Actress Gillian Anderson talks about her complicated history with perimenopause and the depression and anxiety that came with it
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Harper's Bazaar Women Of The Year Awards 2016 - Arrivals
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Along with battling severe depression for decades, Gillian Anderson found herself with perimenopause, the hormonal transition prior to menopause, at age 46.

The X-Files actress recalls a moment two years ago when she threw down her coat in front of her kids at 8 a.m. and yelled, “This day sucks!”

“It was at the point that I felt like my life was falling apart around me that I started to ask what could be going on internally, and friends suggested it might be hormonal,” Anderson, 48, recalls in an interview for Lenny Letter, ahead of the release of her new book, We: A Manifesto for Women Everywhere.

She went to several different doctors, but received very different opinions on what was happening with her body.

“I was used to being able to balance a lot of things, and all of a sudden I felt like I could handle nothing. I felt completely overwhelmed,” Anderson says.

“When I talked to the menopause specialist, she said that she often gets phone calls from female CEOs screaming down the phone, ‘I need help now! I am losing my mind!’ And that’s completely right. I felt like somebody else had taken over my brain.”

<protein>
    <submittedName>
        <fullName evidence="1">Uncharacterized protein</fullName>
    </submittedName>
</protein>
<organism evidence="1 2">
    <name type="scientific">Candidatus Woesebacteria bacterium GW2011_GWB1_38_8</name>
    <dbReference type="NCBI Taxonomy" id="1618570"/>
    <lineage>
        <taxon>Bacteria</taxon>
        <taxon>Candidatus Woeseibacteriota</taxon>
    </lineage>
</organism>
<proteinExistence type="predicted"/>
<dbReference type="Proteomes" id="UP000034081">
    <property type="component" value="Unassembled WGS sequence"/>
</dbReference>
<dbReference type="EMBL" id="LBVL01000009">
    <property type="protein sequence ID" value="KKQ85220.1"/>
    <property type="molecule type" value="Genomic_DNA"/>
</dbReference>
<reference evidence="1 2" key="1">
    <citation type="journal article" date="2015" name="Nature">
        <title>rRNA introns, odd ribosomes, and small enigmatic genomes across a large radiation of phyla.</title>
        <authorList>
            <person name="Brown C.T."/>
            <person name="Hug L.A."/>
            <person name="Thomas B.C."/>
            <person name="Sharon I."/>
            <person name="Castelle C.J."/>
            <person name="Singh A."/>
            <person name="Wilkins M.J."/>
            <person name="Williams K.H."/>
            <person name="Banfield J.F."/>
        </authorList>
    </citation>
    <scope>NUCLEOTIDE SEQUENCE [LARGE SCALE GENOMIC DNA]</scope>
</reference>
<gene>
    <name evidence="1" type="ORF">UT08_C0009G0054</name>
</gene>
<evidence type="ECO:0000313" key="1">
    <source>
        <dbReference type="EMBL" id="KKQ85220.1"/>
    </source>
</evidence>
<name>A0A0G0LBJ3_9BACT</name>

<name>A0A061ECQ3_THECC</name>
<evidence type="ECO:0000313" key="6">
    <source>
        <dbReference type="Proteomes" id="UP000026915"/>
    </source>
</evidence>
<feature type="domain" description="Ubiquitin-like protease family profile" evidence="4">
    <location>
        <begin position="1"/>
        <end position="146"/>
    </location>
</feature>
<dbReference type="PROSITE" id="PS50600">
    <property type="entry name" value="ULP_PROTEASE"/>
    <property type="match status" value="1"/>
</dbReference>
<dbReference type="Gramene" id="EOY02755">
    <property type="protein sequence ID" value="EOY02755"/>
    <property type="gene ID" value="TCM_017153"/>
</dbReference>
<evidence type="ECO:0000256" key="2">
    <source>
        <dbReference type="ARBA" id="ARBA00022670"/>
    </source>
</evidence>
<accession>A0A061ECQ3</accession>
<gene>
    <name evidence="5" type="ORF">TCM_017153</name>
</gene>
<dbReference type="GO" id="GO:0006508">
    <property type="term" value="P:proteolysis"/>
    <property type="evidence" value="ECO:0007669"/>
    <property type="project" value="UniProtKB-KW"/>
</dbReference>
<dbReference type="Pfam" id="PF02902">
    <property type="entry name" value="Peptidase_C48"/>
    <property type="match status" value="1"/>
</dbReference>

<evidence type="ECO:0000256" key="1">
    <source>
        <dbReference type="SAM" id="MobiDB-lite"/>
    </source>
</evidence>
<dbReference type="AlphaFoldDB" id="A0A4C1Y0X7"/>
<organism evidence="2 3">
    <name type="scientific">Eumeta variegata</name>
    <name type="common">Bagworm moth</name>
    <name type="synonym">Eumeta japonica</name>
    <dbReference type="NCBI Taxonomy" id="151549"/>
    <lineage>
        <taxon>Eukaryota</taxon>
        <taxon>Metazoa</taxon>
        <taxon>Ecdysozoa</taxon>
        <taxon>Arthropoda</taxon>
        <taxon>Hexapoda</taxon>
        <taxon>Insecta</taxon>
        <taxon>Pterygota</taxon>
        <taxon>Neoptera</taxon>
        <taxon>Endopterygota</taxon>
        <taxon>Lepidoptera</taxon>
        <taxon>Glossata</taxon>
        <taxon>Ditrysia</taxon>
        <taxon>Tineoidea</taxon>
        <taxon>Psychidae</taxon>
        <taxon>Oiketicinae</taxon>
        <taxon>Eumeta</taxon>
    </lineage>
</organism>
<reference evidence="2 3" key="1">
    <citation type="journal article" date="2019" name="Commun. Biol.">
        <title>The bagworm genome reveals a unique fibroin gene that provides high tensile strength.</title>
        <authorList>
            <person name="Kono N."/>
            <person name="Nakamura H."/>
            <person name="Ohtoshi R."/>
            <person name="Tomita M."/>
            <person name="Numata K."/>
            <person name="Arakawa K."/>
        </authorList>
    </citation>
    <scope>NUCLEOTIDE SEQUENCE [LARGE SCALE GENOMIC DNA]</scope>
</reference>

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Anderson says the lack of clear information is one of the biggest problems surrounding perimenopause and the mental health symptoms — “like anxiety, depression, mood swings, hot flashes, night sweats, fatigue” — that follow.

“How wonderful would it be if we could get to a place where we are able to have these conversations openly and without shame,” she says. “Admit, freely, that this is what’s going on. So we don’t feel like we’re going mad or insane or alone in any of the symptoms we are having.”

Anderson credits Angelina Jolie for working to change the stigma when she spoke openly about her menopause.

“When Angelina Jolie made the very, very courageous decision to have both her breasts and her ovaries removed because of genetically being at risk for breast and ovarian cancer, many of the comments (aside from admiration for her decision to go public with a very private matter) were around the concern that it might throw her into early menopause,” Anderson recalls.

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“Then she became vocal about being in menopause and pushed back against the narrative that aging is bad. It’s a step that more of us in the public eye need to take in order to shake the shame around it.”

“Perimenopause and menopause should be treated as the rites of passage that they are. If not celebrated, then at least accepted and acknowledged and honored.”